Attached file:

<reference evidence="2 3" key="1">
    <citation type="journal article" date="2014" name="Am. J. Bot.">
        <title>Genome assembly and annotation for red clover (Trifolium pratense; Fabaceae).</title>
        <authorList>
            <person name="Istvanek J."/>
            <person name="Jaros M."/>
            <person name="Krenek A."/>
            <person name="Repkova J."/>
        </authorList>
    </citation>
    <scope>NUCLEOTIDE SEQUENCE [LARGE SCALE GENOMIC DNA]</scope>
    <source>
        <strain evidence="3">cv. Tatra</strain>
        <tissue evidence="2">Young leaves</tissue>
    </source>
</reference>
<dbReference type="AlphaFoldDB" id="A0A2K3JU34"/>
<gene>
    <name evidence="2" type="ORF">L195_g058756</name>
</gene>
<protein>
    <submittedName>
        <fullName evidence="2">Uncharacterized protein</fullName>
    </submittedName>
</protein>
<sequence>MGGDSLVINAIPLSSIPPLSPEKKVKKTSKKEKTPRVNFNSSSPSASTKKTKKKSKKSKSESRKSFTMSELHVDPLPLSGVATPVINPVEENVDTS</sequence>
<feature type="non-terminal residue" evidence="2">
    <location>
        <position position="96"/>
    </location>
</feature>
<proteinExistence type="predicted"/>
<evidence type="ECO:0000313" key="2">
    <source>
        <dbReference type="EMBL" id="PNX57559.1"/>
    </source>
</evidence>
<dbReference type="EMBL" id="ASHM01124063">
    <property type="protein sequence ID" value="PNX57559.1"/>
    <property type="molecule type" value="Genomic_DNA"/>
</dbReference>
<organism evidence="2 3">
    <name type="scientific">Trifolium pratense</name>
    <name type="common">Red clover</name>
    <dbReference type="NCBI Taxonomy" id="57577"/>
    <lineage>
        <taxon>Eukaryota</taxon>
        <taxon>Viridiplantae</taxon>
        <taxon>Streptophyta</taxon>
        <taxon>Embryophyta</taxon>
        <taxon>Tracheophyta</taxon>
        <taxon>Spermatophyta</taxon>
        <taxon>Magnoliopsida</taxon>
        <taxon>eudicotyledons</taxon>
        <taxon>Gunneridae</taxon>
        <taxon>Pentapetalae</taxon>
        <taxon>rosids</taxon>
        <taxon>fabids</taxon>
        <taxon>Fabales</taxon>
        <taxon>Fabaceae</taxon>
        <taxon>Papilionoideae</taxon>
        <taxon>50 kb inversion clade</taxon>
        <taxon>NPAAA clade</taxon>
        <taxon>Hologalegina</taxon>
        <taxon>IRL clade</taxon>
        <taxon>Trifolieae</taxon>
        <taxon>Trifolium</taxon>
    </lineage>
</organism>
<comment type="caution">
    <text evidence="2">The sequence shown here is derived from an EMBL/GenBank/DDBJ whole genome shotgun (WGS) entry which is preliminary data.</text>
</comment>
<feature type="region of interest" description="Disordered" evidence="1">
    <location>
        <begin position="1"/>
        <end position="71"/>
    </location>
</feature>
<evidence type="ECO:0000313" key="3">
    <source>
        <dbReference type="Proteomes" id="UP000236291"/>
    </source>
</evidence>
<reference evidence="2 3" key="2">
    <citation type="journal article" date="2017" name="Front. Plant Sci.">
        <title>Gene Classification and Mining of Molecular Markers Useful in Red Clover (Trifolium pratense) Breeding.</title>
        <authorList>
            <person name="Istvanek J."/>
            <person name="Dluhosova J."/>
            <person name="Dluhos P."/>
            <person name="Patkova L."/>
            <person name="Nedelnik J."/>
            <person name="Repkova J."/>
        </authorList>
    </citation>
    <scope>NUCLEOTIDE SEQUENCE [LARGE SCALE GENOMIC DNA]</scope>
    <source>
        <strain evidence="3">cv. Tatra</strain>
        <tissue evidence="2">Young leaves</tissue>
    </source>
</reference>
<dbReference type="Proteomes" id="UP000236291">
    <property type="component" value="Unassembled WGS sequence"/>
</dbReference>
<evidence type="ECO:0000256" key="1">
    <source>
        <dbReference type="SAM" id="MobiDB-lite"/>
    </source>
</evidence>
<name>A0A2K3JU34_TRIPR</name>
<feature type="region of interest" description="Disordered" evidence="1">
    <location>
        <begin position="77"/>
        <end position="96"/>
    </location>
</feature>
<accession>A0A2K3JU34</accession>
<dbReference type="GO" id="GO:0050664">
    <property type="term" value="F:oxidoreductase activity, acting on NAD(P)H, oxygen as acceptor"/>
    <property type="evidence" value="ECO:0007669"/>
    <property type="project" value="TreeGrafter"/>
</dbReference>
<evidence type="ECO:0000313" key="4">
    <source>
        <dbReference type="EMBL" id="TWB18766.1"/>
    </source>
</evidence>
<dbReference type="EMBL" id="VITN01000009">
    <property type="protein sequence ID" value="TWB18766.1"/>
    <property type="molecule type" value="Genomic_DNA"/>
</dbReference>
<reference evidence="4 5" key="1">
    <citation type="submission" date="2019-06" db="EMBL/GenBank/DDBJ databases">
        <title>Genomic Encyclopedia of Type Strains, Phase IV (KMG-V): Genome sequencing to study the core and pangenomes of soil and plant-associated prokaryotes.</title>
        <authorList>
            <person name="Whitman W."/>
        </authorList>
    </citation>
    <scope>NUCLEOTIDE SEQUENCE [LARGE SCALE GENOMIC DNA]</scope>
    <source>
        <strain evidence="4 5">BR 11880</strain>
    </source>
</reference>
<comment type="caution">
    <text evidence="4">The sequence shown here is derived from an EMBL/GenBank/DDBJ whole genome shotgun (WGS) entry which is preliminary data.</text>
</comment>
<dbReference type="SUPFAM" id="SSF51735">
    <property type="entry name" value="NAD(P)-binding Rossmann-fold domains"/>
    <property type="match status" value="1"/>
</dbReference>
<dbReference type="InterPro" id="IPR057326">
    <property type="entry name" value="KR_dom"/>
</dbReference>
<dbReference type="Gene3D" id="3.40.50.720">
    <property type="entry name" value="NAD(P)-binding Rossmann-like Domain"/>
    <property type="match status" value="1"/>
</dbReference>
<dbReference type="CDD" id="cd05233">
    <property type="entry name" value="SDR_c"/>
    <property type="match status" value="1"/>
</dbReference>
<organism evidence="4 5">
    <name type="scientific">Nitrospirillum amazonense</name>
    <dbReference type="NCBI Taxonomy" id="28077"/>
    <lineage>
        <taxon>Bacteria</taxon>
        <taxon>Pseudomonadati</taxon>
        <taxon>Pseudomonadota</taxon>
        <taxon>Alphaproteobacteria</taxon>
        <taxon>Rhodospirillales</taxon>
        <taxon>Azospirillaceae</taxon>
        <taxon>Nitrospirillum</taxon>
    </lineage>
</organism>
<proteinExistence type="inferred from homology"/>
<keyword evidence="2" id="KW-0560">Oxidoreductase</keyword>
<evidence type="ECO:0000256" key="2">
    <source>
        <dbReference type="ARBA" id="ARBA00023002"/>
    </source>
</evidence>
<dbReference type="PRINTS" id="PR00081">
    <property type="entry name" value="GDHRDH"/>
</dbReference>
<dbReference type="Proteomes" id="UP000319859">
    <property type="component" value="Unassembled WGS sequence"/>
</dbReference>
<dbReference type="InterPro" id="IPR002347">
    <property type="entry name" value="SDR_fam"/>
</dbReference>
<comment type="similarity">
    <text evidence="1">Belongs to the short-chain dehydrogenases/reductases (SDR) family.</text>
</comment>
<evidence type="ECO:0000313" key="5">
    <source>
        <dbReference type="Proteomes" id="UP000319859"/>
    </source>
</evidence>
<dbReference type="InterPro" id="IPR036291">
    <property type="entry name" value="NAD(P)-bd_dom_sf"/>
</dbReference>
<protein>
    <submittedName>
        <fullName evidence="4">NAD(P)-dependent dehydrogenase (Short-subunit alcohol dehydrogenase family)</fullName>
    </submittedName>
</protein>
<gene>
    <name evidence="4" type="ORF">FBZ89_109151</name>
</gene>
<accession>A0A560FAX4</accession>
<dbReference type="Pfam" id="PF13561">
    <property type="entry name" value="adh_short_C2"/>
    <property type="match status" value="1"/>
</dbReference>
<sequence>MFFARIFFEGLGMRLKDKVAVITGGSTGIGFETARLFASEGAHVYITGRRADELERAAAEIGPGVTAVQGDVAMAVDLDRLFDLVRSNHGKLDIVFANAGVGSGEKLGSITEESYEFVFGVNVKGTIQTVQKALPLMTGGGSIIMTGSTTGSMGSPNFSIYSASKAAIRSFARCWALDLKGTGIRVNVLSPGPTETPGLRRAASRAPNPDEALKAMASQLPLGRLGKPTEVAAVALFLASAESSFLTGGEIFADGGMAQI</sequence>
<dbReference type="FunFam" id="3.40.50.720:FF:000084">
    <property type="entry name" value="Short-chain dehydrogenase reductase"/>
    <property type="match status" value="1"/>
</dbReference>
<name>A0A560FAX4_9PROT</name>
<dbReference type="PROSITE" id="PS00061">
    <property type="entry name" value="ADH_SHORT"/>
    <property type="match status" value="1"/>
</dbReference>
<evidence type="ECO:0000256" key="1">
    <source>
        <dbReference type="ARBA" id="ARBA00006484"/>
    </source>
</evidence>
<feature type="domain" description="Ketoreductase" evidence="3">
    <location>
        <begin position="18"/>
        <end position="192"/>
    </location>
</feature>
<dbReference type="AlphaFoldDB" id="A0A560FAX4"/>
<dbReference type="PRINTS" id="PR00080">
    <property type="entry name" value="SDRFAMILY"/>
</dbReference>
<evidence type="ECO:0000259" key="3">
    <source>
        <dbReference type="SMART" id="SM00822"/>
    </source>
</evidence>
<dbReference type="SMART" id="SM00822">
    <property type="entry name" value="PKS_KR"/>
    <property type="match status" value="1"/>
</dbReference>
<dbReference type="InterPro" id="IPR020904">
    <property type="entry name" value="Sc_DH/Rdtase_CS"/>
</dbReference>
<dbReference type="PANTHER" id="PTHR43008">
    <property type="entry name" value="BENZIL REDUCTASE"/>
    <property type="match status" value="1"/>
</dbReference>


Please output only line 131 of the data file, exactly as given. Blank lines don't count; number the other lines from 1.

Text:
</dbReference>